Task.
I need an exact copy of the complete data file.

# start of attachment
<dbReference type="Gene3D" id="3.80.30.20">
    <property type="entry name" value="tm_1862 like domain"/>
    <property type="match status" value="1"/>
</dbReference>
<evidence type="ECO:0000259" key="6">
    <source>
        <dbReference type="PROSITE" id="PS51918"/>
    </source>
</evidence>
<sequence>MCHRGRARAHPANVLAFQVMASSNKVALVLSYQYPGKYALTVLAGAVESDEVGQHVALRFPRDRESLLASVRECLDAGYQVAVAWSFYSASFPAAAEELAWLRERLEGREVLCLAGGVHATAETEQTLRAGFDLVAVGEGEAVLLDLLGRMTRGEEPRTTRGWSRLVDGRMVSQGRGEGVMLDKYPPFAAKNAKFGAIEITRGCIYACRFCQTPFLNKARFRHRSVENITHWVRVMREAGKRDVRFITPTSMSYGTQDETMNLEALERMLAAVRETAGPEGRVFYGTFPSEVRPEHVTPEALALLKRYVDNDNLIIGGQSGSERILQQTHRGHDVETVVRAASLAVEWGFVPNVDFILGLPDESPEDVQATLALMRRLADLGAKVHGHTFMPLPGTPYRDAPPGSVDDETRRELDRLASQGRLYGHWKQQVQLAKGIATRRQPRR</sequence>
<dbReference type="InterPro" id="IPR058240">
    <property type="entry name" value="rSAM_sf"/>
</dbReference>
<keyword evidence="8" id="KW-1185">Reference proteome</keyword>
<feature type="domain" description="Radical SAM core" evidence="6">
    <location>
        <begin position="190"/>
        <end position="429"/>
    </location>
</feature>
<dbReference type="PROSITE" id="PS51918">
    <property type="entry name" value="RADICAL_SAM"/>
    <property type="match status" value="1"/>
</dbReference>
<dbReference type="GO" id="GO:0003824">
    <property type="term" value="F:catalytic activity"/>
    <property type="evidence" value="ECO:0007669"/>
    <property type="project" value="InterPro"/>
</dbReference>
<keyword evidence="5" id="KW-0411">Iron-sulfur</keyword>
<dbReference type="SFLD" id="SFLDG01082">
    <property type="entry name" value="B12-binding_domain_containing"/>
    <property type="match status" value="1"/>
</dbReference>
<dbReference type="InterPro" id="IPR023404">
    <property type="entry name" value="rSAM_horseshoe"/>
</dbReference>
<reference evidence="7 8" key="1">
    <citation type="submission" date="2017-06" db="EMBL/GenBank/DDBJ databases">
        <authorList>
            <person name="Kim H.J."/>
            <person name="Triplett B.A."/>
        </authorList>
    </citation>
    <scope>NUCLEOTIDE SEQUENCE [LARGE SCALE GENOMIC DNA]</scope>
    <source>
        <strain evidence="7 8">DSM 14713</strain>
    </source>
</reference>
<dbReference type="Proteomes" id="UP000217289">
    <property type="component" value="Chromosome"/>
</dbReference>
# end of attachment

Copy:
<dbReference type="Gene3D" id="3.80.30.20">
    <property type="entry name" value="tm_1862 like domain"/>
    <property type="match status" value="1"/>
</dbReference>
<evidence type="ECO:0000259" key="6">
    <source>
        <dbReference type="PROSITE" id="PS51918"/>
    </source>
</evidence>
<sequence>MCHRGRARAHPANVLAFQVMASSNKVALVLSYQYPGKYALTVLAGAVESDEVGQHVALRFPRDRESLLASVRECLDAGYQVAVAWSFYSASFPAAAEELAWLRERLEGREVLCLAGGVHATAETEQTLRAGFDLVAVGEGEAVLLDLLGRMTRGEEPRTTRGWSRLVDGRMVSQGRGEGVMLDKYPPFAAKNAKFGAIEITRGCIYACRFCQTPFLNKARFRHRSVENITHWVRVMREAGKRDVRFITPTSMSYGTQDETMNLEALERMLAAVRETAGPEGRVFYGTFPSEVRPEHVTPEALALLKRYVDNDNLIIGGQSGSERILQQTHRGHDVETVVRAASLAVEWGFVPNVDFILGLPDESPEDVQATLALMRRLADLGAKVHGHTFMPLPGTPYRDAPPGSVDDETRRELDRLASQGRLYGHWKQQVQLAKGIATRRQPRR</sequence>
<dbReference type="InterPro" id="IPR058240">
    <property type="entry name" value="rSAM_sf"/>
</dbReference>
<keyword evidence="8" id="KW-1185">Reference proteome</keyword>
<feature type="domain" description="Radical SAM core" evidence="6">
    <location>
        <begin position="190"/>
        <end position="429"/>
    </location>
</feature>
<dbReference type="PROSITE" id="PS51918">
    <property type="entry name" value="RADICAL_SAM"/>
    <property type="match status" value="1"/>
</dbReference>
<dbReference type="GO" id="GO:0003824">
    <property type="term" value="F:catalytic activity"/>
    <property type="evidence" value="ECO:0007669"/>
    <property type="project" value="InterPro"/>
</dbReference>
<keyword evidence="5" id="KW-0411">Iron-sulfur</keyword>
<dbReference type="SFLD" id="SFLDG01082">
    <property type="entry name" value="B12-binding_domain_containing"/>
    <property type="match status" value="1"/>
</dbReference>
<dbReference type="InterPro" id="IPR023404">
    <property type="entry name" value="rSAM_horseshoe"/>
</dbReference>
<reference evidence="7 8" key="1">
    <citation type="submission" date="2017-06" db="EMBL/GenBank/DDBJ databases">
        <authorList>
            <person name="Kim H.J."/>
            <person name="Triplett B.A."/>
        </authorList>
    </citation>
    <scope>NUCLEOTIDE SEQUENCE [LARGE SCALE GENOMIC DNA]</scope>
    <source>
        <strain evidence="7 8">DSM 14713</strain>
    </source>
</reference>
<dbReference type="Proteomes" id="UP000217289">
    <property type="component" value="Chromosome"/>
</dbReference>